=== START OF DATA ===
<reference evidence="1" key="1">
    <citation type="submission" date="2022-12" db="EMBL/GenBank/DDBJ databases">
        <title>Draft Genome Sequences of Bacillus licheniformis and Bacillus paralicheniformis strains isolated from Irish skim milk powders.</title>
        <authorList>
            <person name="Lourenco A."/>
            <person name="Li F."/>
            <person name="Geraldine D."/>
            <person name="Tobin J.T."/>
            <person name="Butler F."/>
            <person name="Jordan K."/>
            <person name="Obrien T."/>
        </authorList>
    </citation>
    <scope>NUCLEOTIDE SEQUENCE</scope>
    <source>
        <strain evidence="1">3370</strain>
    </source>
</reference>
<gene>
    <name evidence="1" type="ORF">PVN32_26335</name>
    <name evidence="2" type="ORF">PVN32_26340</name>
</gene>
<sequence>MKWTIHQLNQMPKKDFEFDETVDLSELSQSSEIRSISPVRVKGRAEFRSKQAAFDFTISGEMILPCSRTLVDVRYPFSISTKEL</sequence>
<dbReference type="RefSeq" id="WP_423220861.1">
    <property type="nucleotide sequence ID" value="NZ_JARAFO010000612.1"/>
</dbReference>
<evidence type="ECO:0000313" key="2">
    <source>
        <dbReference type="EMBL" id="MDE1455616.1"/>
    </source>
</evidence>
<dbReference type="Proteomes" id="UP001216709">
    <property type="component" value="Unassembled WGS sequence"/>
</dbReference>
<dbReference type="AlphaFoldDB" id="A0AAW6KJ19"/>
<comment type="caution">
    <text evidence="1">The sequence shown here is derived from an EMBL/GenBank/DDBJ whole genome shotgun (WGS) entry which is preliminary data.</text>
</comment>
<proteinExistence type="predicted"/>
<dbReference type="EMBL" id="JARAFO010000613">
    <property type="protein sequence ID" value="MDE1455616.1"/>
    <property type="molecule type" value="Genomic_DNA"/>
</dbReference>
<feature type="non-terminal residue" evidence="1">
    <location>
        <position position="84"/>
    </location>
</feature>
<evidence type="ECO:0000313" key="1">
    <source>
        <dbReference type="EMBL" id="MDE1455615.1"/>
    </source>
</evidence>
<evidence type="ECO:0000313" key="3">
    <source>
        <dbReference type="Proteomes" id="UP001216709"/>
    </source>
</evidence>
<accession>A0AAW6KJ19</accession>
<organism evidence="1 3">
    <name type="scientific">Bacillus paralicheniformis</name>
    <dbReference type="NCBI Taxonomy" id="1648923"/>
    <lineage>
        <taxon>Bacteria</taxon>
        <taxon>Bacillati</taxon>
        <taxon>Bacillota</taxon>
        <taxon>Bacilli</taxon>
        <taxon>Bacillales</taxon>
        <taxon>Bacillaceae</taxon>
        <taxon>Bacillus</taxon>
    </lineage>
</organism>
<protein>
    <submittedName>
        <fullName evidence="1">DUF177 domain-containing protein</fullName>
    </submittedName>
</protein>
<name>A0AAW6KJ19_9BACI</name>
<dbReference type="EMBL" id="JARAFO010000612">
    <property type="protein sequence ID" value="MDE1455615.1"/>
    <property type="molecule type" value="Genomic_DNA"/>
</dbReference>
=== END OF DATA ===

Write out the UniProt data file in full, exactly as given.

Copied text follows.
<reference evidence="1" key="1">
    <citation type="submission" date="2022-12" db="EMBL/GenBank/DDBJ databases">
        <title>Draft Genome Sequences of Bacillus licheniformis and Bacillus paralicheniformis strains isolated from Irish skim milk powders.</title>
        <authorList>
            <person name="Lourenco A."/>
            <person name="Li F."/>
            <person name="Geraldine D."/>
            <person name="Tobin J.T."/>
            <person name="Butler F."/>
            <person name="Jordan K."/>
            <person name="Obrien T."/>
        </authorList>
    </citation>
    <scope>NUCLEOTIDE SEQUENCE</scope>
    <source>
        <strain evidence="1">3370</strain>
    </source>
</reference>
<gene>
    <name evidence="1" type="ORF">PVN32_26335</name>
    <name evidence="2" type="ORF">PVN32_26340</name>
</gene>
<sequence>MKWTIHQLNQMPKKDFEFDETVDLSELSQSSEIRSISPVRVKGRAEFRSKQAAFDFTISGEMILPCSRTLVDVRYPFSISTKEL</sequence>
<dbReference type="RefSeq" id="WP_423220861.1">
    <property type="nucleotide sequence ID" value="NZ_JARAFO010000612.1"/>
</dbReference>
<evidence type="ECO:0000313" key="2">
    <source>
        <dbReference type="EMBL" id="MDE1455616.1"/>
    </source>
</evidence>
<dbReference type="Proteomes" id="UP001216709">
    <property type="component" value="Unassembled WGS sequence"/>
</dbReference>
<dbReference type="AlphaFoldDB" id="A0AAW6KJ19"/>
<comment type="caution">
    <text evidence="1">The sequence shown here is derived from an EMBL/GenBank/DDBJ whole genome shotgun (WGS) entry which is preliminary data.</text>
</comment>
<proteinExistence type="predicted"/>
<dbReference type="EMBL" id="JARAFO010000613">
    <property type="protein sequence ID" value="MDE1455616.1"/>
    <property type="molecule type" value="Genomic_DNA"/>
</dbReference>
<feature type="non-terminal residue" evidence="1">
    <location>
        <position position="84"/>
    </location>
</feature>
<evidence type="ECO:0000313" key="1">
    <source>
        <dbReference type="EMBL" id="MDE1455615.1"/>
    </source>
</evidence>
<evidence type="ECO:0000313" key="3">
    <source>
        <dbReference type="Proteomes" id="UP001216709"/>
    </source>
</evidence>
<accession>A0AAW6KJ19</accession>
<organism evidence="1 3">
    <name type="scientific">Bacillus paralicheniformis</name>
    <dbReference type="NCBI Taxonomy" id="1648923"/>
    <lineage>
        <taxon>Bacteria</taxon>
        <taxon>Bacillati</taxon>
        <taxon>Bacillota</taxon>
        <taxon>Bacilli</taxon>
        <taxon>Bacillales</taxon>
        <taxon>Bacillaceae</taxon>
        <taxon>Bacillus</taxon>
    </lineage>
</organism>
<protein>
    <submittedName>
        <fullName evidence="1">DUF177 domain-containing protein</fullName>
    </submittedName>
</protein>
<name>A0AAW6KJ19_9BACI</name>
<dbReference type="EMBL" id="JARAFO010000612">
    <property type="protein sequence ID" value="MDE1455615.1"/>
    <property type="molecule type" value="Genomic_DNA"/>
</dbReference>